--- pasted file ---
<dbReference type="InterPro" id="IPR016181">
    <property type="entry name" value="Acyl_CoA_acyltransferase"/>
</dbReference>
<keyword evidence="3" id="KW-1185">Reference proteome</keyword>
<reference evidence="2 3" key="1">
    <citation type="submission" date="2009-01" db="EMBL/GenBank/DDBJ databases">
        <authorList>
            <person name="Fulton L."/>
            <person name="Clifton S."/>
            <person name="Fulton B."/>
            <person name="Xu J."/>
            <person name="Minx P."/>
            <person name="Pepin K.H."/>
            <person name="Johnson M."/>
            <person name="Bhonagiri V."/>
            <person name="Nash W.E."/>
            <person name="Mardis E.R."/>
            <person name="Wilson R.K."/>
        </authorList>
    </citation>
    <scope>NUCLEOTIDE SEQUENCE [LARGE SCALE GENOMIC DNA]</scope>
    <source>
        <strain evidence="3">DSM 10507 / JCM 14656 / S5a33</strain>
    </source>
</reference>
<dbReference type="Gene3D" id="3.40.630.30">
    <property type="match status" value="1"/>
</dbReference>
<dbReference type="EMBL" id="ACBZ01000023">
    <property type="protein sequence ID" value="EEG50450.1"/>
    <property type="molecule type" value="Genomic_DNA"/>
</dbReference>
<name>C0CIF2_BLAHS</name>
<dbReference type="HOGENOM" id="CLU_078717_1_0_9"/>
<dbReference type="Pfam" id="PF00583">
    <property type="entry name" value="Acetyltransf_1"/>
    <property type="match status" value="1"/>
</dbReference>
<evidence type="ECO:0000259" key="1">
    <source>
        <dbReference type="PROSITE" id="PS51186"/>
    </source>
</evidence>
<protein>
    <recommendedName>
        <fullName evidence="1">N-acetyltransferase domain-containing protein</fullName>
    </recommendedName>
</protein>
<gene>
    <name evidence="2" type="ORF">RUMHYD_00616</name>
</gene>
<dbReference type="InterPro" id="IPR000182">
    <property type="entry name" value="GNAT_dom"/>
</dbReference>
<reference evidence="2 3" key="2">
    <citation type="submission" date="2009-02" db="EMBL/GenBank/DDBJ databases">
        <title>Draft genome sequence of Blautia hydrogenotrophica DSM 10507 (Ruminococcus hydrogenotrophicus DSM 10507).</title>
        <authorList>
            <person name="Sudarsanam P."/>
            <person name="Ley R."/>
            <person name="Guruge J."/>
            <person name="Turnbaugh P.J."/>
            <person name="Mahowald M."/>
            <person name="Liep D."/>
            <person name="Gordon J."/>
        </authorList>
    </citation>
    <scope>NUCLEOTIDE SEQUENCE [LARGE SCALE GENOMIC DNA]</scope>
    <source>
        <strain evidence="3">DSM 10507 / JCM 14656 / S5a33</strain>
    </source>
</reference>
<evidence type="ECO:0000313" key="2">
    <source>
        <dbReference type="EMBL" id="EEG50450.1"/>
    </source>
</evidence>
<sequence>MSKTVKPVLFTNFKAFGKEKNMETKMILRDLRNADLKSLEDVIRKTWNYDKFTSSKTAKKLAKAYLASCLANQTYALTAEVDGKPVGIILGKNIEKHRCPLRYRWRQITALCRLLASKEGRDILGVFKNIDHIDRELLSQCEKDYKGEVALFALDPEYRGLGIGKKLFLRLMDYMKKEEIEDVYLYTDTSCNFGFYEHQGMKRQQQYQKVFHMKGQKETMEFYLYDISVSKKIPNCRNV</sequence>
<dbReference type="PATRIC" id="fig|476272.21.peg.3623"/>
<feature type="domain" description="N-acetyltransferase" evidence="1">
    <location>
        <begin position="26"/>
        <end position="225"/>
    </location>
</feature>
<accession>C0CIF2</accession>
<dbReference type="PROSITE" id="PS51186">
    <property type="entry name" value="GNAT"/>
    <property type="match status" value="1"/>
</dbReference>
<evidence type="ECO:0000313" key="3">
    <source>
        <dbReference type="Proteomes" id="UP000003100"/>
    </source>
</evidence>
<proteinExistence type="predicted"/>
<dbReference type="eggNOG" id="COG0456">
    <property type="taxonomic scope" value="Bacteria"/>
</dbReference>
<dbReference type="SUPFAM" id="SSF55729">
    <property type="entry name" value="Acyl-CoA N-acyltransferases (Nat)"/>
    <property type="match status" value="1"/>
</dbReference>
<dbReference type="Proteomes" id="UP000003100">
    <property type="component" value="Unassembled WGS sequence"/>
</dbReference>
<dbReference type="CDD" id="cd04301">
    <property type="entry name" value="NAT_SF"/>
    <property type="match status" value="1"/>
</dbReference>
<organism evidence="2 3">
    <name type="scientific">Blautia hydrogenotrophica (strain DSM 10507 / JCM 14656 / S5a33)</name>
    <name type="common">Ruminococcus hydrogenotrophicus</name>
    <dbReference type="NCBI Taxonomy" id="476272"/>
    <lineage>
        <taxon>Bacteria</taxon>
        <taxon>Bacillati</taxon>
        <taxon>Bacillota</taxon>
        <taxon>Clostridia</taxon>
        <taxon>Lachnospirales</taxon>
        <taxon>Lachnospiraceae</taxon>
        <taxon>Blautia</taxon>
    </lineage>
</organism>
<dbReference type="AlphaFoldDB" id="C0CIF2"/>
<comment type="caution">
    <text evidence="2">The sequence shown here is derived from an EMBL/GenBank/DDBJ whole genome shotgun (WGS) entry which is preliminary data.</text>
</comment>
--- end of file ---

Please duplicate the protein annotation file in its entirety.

<dbReference type="InterPro" id="IPR016181">
    <property type="entry name" value="Acyl_CoA_acyltransferase"/>
</dbReference>
<keyword evidence="3" id="KW-1185">Reference proteome</keyword>
<reference evidence="2 3" key="1">
    <citation type="submission" date="2009-01" db="EMBL/GenBank/DDBJ databases">
        <authorList>
            <person name="Fulton L."/>
            <person name="Clifton S."/>
            <person name="Fulton B."/>
            <person name="Xu J."/>
            <person name="Minx P."/>
            <person name="Pepin K.H."/>
            <person name="Johnson M."/>
            <person name="Bhonagiri V."/>
            <person name="Nash W.E."/>
            <person name="Mardis E.R."/>
            <person name="Wilson R.K."/>
        </authorList>
    </citation>
    <scope>NUCLEOTIDE SEQUENCE [LARGE SCALE GENOMIC DNA]</scope>
    <source>
        <strain evidence="3">DSM 10507 / JCM 14656 / S5a33</strain>
    </source>
</reference>
<dbReference type="Gene3D" id="3.40.630.30">
    <property type="match status" value="1"/>
</dbReference>
<dbReference type="EMBL" id="ACBZ01000023">
    <property type="protein sequence ID" value="EEG50450.1"/>
    <property type="molecule type" value="Genomic_DNA"/>
</dbReference>
<name>C0CIF2_BLAHS</name>
<dbReference type="HOGENOM" id="CLU_078717_1_0_9"/>
<dbReference type="Pfam" id="PF00583">
    <property type="entry name" value="Acetyltransf_1"/>
    <property type="match status" value="1"/>
</dbReference>
<evidence type="ECO:0000259" key="1">
    <source>
        <dbReference type="PROSITE" id="PS51186"/>
    </source>
</evidence>
<protein>
    <recommendedName>
        <fullName evidence="1">N-acetyltransferase domain-containing protein</fullName>
    </recommendedName>
</protein>
<gene>
    <name evidence="2" type="ORF">RUMHYD_00616</name>
</gene>
<dbReference type="InterPro" id="IPR000182">
    <property type="entry name" value="GNAT_dom"/>
</dbReference>
<reference evidence="2 3" key="2">
    <citation type="submission" date="2009-02" db="EMBL/GenBank/DDBJ databases">
        <title>Draft genome sequence of Blautia hydrogenotrophica DSM 10507 (Ruminococcus hydrogenotrophicus DSM 10507).</title>
        <authorList>
            <person name="Sudarsanam P."/>
            <person name="Ley R."/>
            <person name="Guruge J."/>
            <person name="Turnbaugh P.J."/>
            <person name="Mahowald M."/>
            <person name="Liep D."/>
            <person name="Gordon J."/>
        </authorList>
    </citation>
    <scope>NUCLEOTIDE SEQUENCE [LARGE SCALE GENOMIC DNA]</scope>
    <source>
        <strain evidence="3">DSM 10507 / JCM 14656 / S5a33</strain>
    </source>
</reference>
<evidence type="ECO:0000313" key="2">
    <source>
        <dbReference type="EMBL" id="EEG50450.1"/>
    </source>
</evidence>
<sequence>MSKTVKPVLFTNFKAFGKEKNMETKMILRDLRNADLKSLEDVIRKTWNYDKFTSSKTAKKLAKAYLASCLANQTYALTAEVDGKPVGIILGKNIEKHRCPLRYRWRQITALCRLLASKEGRDILGVFKNIDHIDRELLSQCEKDYKGEVALFALDPEYRGLGIGKKLFLRLMDYMKKEEIEDVYLYTDTSCNFGFYEHQGMKRQQQYQKVFHMKGQKETMEFYLYDISVSKKIPNCRNV</sequence>
<dbReference type="PATRIC" id="fig|476272.21.peg.3623"/>
<feature type="domain" description="N-acetyltransferase" evidence="1">
    <location>
        <begin position="26"/>
        <end position="225"/>
    </location>
</feature>
<accession>C0CIF2</accession>
<dbReference type="PROSITE" id="PS51186">
    <property type="entry name" value="GNAT"/>
    <property type="match status" value="1"/>
</dbReference>
<evidence type="ECO:0000313" key="3">
    <source>
        <dbReference type="Proteomes" id="UP000003100"/>
    </source>
</evidence>
<proteinExistence type="predicted"/>
<dbReference type="eggNOG" id="COG0456">
    <property type="taxonomic scope" value="Bacteria"/>
</dbReference>
<dbReference type="SUPFAM" id="SSF55729">
    <property type="entry name" value="Acyl-CoA N-acyltransferases (Nat)"/>
    <property type="match status" value="1"/>
</dbReference>
<dbReference type="Proteomes" id="UP000003100">
    <property type="component" value="Unassembled WGS sequence"/>
</dbReference>
<dbReference type="CDD" id="cd04301">
    <property type="entry name" value="NAT_SF"/>
    <property type="match status" value="1"/>
</dbReference>
<organism evidence="2 3">
    <name type="scientific">Blautia hydrogenotrophica (strain DSM 10507 / JCM 14656 / S5a33)</name>
    <name type="common">Ruminococcus hydrogenotrophicus</name>
    <dbReference type="NCBI Taxonomy" id="476272"/>
    <lineage>
        <taxon>Bacteria</taxon>
        <taxon>Bacillati</taxon>
        <taxon>Bacillota</taxon>
        <taxon>Clostridia</taxon>
        <taxon>Lachnospirales</taxon>
        <taxon>Lachnospiraceae</taxon>
        <taxon>Blautia</taxon>
    </lineage>
</organism>
<dbReference type="AlphaFoldDB" id="C0CIF2"/>
<comment type="caution">
    <text evidence="2">The sequence shown here is derived from an EMBL/GenBank/DDBJ whole genome shotgun (WGS) entry which is preliminary data.</text>
</comment>